Koonda Holaa and the Beetchees
Barbarella, Orlando • May 7, 1999
I kept hearing about Orlando’s growing experimental music scene from one of my renegade free jazz friends, and I’ll have to say I was a bit skeptical about the idea at first, until I finally got the opportunity to check out two of the scene’s key performance groups: the mysterious Overhead and the already legendary Koonda Holaa and the Beetchees.
Overhead, a “pure sound” electronic group, started the show at about midnight.The group’s leader played an old military surplus square-wave generator in a similar manner to how one would play an early Moog synthesizer. He produced an engaging if unmusical array of frequencies. The other two members played Casio keyboards and other miscellaneous synthesizers.Although their music was strictly electronic, with the exception of some occasional live drums, it sounded surprisingly spontaneous and organic. They played one continuous composition that went on for about 30 minutes and recalled the calmer parts of Sun Ra’s “Atlantis” and the spookier sections of Pink Floyd’s side-long masterpiece, “Echoes.” The tones from the various instruments often combined to create human/inhuman wails.Snippets of foreign films and found home movies were projected on a screen behind the group, but this added little interest to their overall performance.
After Overhead’s excellent, lulling/grating warm-up, the two-man Koonda Holaa and the Beetchees took the stage.Their performance started off with a long, introductory piece that helped the newcomers get a little taste of the whole Koonda Holaa mythology, and bring the old fans back home into the surreal groove.After spouting out a farcical introduction heavily laced with delay effects, Kamilsky, the group’s front man, proclaimed with mock-pomposity, “I am Jesus Cock. I am the King of Pop,” over a sonic backdrop of shimmering electronics. His voice came across strong and charismatic, flavored by a wonderful Czech accent. After he repeated this proclamation several times, the frantic drumming of his co-conspirator Randy Scarbeary kicked in, as well as a barrage of demonic-sounding, modulated, vocal samples. After the music began to take on a more song-like structure, Kamilsky chanted his group’s hilarious theme mantra that pokes fun at the superficial people of the world while showing his love for wordplay: “Lying out on beetches [beaches], listening to Beetchees [Bee Gees], hanging out with beetches [bitches].”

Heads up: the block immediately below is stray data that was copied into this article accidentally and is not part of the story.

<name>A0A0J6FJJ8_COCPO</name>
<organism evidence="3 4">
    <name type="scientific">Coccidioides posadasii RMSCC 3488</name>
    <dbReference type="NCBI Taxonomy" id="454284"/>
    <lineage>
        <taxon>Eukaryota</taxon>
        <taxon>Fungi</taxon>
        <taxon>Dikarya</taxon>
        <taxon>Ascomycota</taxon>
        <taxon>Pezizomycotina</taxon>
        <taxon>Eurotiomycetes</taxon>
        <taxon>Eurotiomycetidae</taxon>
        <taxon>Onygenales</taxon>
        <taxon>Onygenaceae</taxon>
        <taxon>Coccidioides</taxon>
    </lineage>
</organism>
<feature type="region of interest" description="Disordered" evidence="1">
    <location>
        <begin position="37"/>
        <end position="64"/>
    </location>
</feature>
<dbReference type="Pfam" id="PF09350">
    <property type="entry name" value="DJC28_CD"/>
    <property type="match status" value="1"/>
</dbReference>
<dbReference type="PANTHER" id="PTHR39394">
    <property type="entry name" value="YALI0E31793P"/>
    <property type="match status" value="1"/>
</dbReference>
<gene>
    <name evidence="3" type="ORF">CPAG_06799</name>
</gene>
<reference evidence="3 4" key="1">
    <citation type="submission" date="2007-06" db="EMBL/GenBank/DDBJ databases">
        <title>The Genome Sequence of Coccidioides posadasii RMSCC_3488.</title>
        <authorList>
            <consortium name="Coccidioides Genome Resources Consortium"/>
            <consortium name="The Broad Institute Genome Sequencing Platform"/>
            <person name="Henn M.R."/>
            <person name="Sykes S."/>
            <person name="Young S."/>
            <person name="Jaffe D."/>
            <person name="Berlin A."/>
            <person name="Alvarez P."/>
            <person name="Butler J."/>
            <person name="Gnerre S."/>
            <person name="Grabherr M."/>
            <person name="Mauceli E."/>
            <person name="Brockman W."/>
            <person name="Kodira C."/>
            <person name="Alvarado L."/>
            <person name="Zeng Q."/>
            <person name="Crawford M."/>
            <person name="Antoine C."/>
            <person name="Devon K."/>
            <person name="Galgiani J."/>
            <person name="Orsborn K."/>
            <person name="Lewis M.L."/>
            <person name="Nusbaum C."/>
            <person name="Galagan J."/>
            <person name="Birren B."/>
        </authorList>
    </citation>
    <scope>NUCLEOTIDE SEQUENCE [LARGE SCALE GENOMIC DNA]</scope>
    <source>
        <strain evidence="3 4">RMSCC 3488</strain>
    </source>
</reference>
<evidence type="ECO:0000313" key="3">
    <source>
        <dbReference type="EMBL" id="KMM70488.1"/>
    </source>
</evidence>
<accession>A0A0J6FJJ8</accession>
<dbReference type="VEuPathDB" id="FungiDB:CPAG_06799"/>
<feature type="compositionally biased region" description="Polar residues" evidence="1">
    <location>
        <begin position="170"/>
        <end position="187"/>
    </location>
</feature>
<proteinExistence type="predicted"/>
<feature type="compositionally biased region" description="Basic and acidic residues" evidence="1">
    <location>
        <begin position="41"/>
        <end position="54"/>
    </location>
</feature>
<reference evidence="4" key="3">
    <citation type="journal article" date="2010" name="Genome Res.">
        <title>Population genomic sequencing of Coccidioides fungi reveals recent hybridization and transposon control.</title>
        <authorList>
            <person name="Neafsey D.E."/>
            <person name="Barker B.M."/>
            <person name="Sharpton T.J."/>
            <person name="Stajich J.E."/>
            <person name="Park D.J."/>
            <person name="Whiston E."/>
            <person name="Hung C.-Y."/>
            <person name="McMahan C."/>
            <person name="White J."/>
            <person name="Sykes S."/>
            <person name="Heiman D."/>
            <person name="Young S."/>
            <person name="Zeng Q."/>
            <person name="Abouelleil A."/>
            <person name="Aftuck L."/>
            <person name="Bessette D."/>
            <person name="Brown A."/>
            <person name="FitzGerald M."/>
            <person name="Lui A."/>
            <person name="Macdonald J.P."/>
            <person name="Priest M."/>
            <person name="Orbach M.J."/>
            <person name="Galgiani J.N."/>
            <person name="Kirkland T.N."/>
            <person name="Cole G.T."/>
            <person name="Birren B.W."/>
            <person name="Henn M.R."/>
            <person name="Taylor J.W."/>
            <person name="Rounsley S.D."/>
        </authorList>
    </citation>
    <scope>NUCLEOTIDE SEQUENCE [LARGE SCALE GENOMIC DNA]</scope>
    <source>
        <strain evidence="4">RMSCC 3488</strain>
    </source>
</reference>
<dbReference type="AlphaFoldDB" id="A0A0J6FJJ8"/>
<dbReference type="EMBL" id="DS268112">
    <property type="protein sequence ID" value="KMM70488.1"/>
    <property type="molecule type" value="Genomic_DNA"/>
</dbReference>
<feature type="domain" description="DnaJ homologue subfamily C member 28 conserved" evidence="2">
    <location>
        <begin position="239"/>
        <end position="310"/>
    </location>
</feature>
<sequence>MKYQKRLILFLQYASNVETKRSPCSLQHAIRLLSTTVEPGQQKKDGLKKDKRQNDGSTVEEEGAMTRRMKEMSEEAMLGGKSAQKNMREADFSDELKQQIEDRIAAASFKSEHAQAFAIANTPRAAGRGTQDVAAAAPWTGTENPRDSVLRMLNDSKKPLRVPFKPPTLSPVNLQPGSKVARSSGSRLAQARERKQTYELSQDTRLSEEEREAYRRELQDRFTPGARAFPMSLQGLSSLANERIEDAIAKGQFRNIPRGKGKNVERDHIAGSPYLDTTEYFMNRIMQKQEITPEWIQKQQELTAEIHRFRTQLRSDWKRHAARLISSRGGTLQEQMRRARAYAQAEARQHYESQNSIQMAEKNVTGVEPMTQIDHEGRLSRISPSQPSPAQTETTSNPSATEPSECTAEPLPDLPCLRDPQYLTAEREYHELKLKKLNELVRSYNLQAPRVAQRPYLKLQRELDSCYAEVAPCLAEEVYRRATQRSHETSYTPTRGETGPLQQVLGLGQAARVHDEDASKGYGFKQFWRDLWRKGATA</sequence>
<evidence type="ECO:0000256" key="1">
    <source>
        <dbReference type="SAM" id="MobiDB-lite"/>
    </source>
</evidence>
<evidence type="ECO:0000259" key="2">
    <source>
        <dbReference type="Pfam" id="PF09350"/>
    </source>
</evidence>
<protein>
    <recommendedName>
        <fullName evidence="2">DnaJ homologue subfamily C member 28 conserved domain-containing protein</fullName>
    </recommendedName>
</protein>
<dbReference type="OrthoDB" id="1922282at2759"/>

Next, Kamilsky and Scarbeary crashed into their already classic “Fat Bitch Must Die,” a song in which Kamilsky expresses mock-hysterical bewilderment as to why someone would express such a sentiment out loud or in graffiti.The song is a masterpiece of programmed electronics and live instrumentation.Kamilsky’s punky bass lines and Scarbeary’s powerful, right-on drums fueled the song which grabbed me in a way I thought only early Pere Ubu and Eno-period Roxy Music could.Kamilsky’s programmed sounds came across like the insane clamor of a primitive synthesizer set on meltdown mode. Hearing Kamilsky’s music, I kept thinking that this must be what David Thomas of Pere Ubu means by datapanik.Koonda Holaa’s songs brought to mind the exhilaration of information overload, and would provide the perfect soundtrack to a Y2K disaster.
Much of Kamilsky’s music is an imaginative combination of punk, industrial, trip-hop, and minor key, eastern European dirges.Many of his songs feature a strong, theatrical bent. Kamilsky delivered some of his more satirical lyrics with a mock-imperialistic tone. Some of his songs seemed to be humorous attacks on the extremes of both the communist system he once lived under in Czechoslovakia and the capitalist system of his new home country.Kamilsky came across like a much-needed jester for our age — a persona that suggests a combination of Charlie Chaplin’s characters in Modern Times and The Great Dictator and a psychotic Mork from Ork.Kamilsky also dressed the part of the jester very well, in his orange L.A. County prisoner’s uniform with his hair tied up in a big, absurd-looking tuft. While Koonda Holaa and the Beetchees would be a great group to see anywhere in the world, I am convinced that are the group to see in Orlando.Hopefully, Kamilsky’s imaginative genius will continue to inspire other groups and breathe fresh air into a local music scene that often appears very dull on the surface.